Academic journal article Career Development Quarterly

Career Counselors as Advocates and Change Agents for Equality

Academic journal article Career Development Quarterly

Career Counselors as Advocates and Change Agents for Equality

Article excerpt

This analysis of the career counseling profession's strengths, weaknesses, opportunities, and threats emphasizes the importance of the profession's contributions to fostering equality in a democratic society. Career counseling professionals and their National Career Development Association are well positioned to expand their concentration on fostering the career development of individuals to encompass advocacy about public policy and agency in changing systems. Advances in the use of technology, attention to multicultural issues, and advocacy of holistic models have the potential to enrich the career counseling profession's contributions to individual development and social equality.

When I began working on this project in the summer of 2002, I did several things in addition to analyzing the career counseling and development profession and the National Career Development Association (NCDA) to identify their strengths, weaknesses, threats, and opportunities. First, I reflected on the more than 40 years I have been involved in NCDA since, as a graduate student, I joined the Twin Cities Vocational Guidance Association in Minnesota in the early 1960s. Second, I identified significant events, happenings, and milestones that I used regularly to introduce counseling students to the career counseling field in my Career Development courses at the University of Minnesota. I called the statement From Vocational Guidance to Career Development over Nine Decades: Past, Present, and Future. Third, I reviewed salient literature related to changes in the career counseling field, some by my late mentor and colleague, Henry Borow, and others by former and present leaders whose work has influenced my work.

Analysis of Strengths, Weaknesses, Opportunities, and Threats (SWOT)

Let us then turn to the SWOT analysis of strengths, weaknesses, opportunities, and threats on which this special issue is based and briefly examine some of the global, national, and local issues that face us as a profession and as professionals. Following are what I believe are internal strengths of the profession of career counseling and development.

Internal Strengths of Career Development

One of NCDA's strengths is its strong organizational structure and leadership. Professional career counselors consist of a group of professionally trained master's of arts or PhD counselors, counselor educators, and paraprofessionals with specialties in career counseling or career development. We, as career counselors, work to facilitate choices and decisions people make over the life span in work and other life roles. We teach clients both the content and the process of making career decisions and transitions. We work with diverse populations in a variety of settings such as government, education (schools and colleges), agencies, business/industry, and independent practice. NCDA has a well-developed set of organizational structures clearly articulated by the NCDA (2000) "Mission, Values, and Goals" submitted by the NCDA Long-Range Plan Committee. It has also identified Career Counseling Competencies and Performance Indicators (NCDA, 1997). Basic competencies are required in 11 areas: career development theory; individual and group counseling skills; individual and group assessment; information/resources; program promotion, management, and implementation; coaching, consultation, and performance improvement; diverse populations; supervision; ethical/legal issues; research/evaluation; and technology. A more detailed description of the above is found on the NCDA Web page at It is also available in print from the NCDA office in Tulsa, Oklahoma.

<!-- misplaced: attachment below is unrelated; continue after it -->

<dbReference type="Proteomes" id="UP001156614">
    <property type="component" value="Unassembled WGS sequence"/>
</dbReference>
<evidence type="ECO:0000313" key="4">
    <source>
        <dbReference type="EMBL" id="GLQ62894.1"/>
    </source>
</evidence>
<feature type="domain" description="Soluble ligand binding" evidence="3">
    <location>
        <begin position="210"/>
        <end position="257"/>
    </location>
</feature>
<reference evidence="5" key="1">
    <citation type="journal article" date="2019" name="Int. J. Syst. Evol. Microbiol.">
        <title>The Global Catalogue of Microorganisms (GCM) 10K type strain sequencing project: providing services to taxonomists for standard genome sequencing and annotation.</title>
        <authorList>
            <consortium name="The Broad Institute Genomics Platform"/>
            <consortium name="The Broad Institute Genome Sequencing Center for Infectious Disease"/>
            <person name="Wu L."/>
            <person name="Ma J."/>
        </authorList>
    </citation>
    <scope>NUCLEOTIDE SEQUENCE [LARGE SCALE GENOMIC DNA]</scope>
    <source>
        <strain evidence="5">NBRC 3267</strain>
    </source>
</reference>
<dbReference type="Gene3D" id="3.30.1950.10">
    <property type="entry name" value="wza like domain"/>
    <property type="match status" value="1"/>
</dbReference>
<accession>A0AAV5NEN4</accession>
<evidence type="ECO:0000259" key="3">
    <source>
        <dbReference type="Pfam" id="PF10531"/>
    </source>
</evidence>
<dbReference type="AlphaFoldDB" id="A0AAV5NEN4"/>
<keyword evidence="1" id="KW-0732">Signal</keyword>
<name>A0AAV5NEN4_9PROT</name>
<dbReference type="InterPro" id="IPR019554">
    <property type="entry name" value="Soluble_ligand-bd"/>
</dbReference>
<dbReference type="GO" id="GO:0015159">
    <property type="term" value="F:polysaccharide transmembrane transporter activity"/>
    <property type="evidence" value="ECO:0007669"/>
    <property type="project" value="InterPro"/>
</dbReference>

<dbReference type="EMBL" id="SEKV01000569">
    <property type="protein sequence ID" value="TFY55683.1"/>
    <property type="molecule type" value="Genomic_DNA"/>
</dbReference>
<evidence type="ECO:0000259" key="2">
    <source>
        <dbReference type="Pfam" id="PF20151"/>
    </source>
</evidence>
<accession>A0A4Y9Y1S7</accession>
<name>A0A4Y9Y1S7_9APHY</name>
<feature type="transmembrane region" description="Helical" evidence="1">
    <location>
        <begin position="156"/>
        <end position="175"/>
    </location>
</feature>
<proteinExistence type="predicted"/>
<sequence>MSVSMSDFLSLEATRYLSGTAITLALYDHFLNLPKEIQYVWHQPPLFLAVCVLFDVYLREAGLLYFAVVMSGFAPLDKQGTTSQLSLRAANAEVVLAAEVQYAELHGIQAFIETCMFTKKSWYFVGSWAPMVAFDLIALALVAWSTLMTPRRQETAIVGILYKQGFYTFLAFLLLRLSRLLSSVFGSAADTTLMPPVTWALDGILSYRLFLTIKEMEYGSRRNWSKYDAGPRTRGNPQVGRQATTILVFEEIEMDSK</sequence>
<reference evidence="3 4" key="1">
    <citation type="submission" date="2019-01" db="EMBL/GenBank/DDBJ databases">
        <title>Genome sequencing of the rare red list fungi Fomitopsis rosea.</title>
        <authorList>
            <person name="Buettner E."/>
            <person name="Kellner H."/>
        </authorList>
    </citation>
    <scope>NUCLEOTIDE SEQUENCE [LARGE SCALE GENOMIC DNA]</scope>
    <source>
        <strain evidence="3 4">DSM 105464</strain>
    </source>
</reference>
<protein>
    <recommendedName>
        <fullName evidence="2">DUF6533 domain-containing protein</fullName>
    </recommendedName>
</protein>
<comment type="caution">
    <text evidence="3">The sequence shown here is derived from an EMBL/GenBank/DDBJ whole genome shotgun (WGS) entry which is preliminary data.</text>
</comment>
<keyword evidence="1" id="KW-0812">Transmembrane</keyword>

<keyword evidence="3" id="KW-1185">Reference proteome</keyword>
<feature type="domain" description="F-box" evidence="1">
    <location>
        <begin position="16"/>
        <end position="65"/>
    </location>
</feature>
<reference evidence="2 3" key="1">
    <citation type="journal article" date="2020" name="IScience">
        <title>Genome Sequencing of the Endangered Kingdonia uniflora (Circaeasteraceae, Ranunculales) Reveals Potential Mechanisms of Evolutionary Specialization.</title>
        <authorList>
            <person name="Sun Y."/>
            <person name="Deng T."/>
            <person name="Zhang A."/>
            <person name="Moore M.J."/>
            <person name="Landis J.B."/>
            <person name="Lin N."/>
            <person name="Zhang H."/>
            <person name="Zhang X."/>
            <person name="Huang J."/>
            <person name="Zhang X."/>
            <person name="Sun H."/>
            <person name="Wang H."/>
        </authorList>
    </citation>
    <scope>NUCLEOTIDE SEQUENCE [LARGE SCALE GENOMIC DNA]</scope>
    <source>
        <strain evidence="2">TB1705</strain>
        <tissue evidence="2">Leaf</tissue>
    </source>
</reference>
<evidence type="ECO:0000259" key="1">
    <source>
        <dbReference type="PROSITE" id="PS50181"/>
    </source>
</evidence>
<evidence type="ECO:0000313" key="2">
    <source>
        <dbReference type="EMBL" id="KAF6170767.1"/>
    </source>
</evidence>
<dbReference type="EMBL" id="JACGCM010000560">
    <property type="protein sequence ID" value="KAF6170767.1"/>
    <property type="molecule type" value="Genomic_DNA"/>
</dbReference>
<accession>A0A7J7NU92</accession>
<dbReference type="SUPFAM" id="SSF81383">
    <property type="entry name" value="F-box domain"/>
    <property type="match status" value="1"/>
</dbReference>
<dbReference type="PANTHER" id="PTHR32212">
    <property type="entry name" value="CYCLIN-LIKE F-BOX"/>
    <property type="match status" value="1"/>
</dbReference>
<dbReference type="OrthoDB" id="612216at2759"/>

There are several areas where internal strengths are real but where there are still miles to go. One is technological developments in relation to career exploration and planning, especially the creation of information systems and networks, cybercounseling for career planning, and ethical codes for counselors in using computer-assisted career guidance. …

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